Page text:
Friday, March 22, 2013

Better Mus' Come

Better Mus' Come
seen @ AMC Empire 25, New York, NY

So what, if anything, does Jamaica, Queens and JAMAICA Jamaica have in common? Not a whole lot, based on what I know of the latter. There is a visible Caribbean presence here; for example, in Queens and Brooklyn there are privately-owned commuter vans that supplement the city buses and are cheaper (though not by much), and many of them are run by Caribbeans. On the rare occasions I use one of them, I always hear reggae music playing in the van's CD player. Also, cricket matches are a common sight in some of the neighborhood parks on the weekends in the warmer months. (I've tried, but I cannot figure that game out from looking at it. If baseball really was inspired by cricket, I don't see how.)

I don't like living in Jamaica, Queens. It's becoming more dangerous lately, everyone is similar if not the same, it's too far away from the things I care about, and there's little in the way of variety. While parts of it are mildly aesthetically pleasing, it doesn't compare to other places I've been to and I could easily do without it. I've never been to the real Jamaica, though, like I said, I imagine there's very little in the way of comparison.

Most people tend to think of Jamaica in terms of the three Bs: beaches, Bob (Marley) and blunts (and also, I suppose, bobsledding). Indeed, even as a kid I remember those "Come Back to Jamaica" TV ads that enticingly paint the island nation as a tropical paradise that's just waiting for you Yankees to come visit and spend your money. And I have no doubt that Jamaica does quite well in the tourism industry. However, it's also a country with a long history of poverty and political strife, and part of that history is on display in Better Mus' Come, the latest film distributed by the black film festival collective AFFRM.

Better deals with the turbulent 1970s, when Jamaica was torn apart by conflict between the pro-Castro incumbents, the People's National Party, and the opposition, the Jamaica Labour Party. The film opens with a political rally, led by the PNP's Michael Manley, disrupted by a firebombing by JLP supporters, and throughout the film, the differences between the two parties lead to everything from police harassment to fighting in the streets.

Roger Guenveur Smith as Michael Manley

The movie focuses on a JLP man, Ricky, a single father struggling to make a living, yet gets drawn deeper into the fighting, despite his best intentions to make life easier for his son. Naturally, he also meets a girl and falls in love with her along the way, further complicating things.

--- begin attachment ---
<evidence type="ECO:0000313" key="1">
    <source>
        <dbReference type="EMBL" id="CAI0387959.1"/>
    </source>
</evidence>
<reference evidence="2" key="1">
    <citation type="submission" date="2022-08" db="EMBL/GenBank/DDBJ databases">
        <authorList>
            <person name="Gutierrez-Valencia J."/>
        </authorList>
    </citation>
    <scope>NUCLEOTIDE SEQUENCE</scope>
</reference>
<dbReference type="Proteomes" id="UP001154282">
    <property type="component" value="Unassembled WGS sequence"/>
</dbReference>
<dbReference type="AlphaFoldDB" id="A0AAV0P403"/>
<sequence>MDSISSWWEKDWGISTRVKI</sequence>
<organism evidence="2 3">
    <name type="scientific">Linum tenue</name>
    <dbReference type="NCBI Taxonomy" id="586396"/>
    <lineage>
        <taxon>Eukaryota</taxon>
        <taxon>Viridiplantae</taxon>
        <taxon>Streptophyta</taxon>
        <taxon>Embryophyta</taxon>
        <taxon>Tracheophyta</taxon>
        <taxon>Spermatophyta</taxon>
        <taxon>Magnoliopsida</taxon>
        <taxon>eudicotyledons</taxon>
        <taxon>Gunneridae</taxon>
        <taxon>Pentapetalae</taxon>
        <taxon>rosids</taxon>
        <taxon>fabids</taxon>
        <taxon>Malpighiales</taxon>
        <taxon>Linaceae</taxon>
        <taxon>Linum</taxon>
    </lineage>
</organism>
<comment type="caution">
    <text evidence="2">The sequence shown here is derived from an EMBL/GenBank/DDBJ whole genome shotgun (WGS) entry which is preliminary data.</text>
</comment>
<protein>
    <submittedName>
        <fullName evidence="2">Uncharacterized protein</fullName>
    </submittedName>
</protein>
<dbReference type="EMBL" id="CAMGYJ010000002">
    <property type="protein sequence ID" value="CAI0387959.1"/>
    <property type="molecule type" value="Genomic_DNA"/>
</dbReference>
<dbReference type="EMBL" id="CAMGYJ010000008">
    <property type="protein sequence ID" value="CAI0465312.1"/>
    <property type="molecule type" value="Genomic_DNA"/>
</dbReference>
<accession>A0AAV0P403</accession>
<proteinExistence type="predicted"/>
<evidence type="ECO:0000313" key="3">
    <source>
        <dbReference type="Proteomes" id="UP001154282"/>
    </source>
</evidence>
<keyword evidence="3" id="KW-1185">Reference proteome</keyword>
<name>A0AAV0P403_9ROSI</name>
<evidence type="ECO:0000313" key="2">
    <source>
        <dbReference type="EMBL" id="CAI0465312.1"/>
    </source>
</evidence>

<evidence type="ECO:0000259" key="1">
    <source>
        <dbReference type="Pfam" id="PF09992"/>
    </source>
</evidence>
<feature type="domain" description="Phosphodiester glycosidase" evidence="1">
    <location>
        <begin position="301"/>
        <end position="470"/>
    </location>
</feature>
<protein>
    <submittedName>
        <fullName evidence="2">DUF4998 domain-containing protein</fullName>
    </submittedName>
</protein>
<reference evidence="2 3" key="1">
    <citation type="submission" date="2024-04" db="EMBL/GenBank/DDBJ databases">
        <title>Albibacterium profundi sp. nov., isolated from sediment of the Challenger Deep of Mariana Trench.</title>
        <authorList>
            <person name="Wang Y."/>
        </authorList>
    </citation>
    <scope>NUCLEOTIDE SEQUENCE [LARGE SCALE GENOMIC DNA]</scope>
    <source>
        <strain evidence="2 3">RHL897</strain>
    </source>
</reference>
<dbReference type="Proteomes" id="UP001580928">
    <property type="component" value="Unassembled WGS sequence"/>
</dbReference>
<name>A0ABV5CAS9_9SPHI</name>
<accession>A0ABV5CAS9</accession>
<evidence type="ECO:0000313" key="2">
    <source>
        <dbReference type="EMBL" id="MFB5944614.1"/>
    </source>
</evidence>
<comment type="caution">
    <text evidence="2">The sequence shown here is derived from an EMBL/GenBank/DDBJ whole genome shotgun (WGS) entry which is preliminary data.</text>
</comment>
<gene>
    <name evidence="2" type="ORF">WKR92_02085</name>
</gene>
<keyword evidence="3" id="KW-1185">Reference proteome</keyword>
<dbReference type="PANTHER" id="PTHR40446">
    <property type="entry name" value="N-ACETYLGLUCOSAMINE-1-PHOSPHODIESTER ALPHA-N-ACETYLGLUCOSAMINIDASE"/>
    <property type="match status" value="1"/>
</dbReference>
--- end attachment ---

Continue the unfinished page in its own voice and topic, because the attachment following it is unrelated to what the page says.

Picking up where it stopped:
This was my first foray into Jamaican cinema since watching The Harder They Come way back when I was in video retail. In a Q-and-A at the Empire after the film, director Storm Saulter, along with stars Sheldon Shepherd and Nicole Grey (who was also in Restless City) made plain that even if they may lack some of the resources that their American counterparts do, Jamaican cinema is on the rise. Still, I found myself unprepared for certain aspects of the culture as seen in Better...

...for example, the local dialect. Like Harder, Better is subtitled. Watching this movie was different from watching something in, say, French or Russian or Japanese because the Jamaican dialect sounds almost like English, but not quite, and as a result I found myself wanting to watch it without the subtitles and thinking there must be something wrong with me because I couldn't fully understand the actors - and I kept thinking I should! It was an odd feeling, especially when there were times when they clearly switched back and forth from accented English (without subtitles) to a much thicker patois which truly sounded like another language, hence the subtitles.

Better is a powerful movie that takes you straight into the heart of the conflict that ravaged Jamaica in the 70s. Shepherd clearly has the movie-star-idol looks, and he carries the film well. Storm (as he is credited, sans last name) not only directed and co-wrote the film, he edited it and was his own director of photography, and his camera takes us through not only the shanties of Kingston but the coastlines and the breathtaking landscapes. We see the beauty and the ugliness side-by-side. (In the Q-and-A he mentioned that the shanties look little different today than they did in the 70s, so from that perspective at least, maintaining the period look wasn't hard.) If Better is indicative of the current wave of Jamaican cinema, then hopefully more films like this will reach our shores soon.

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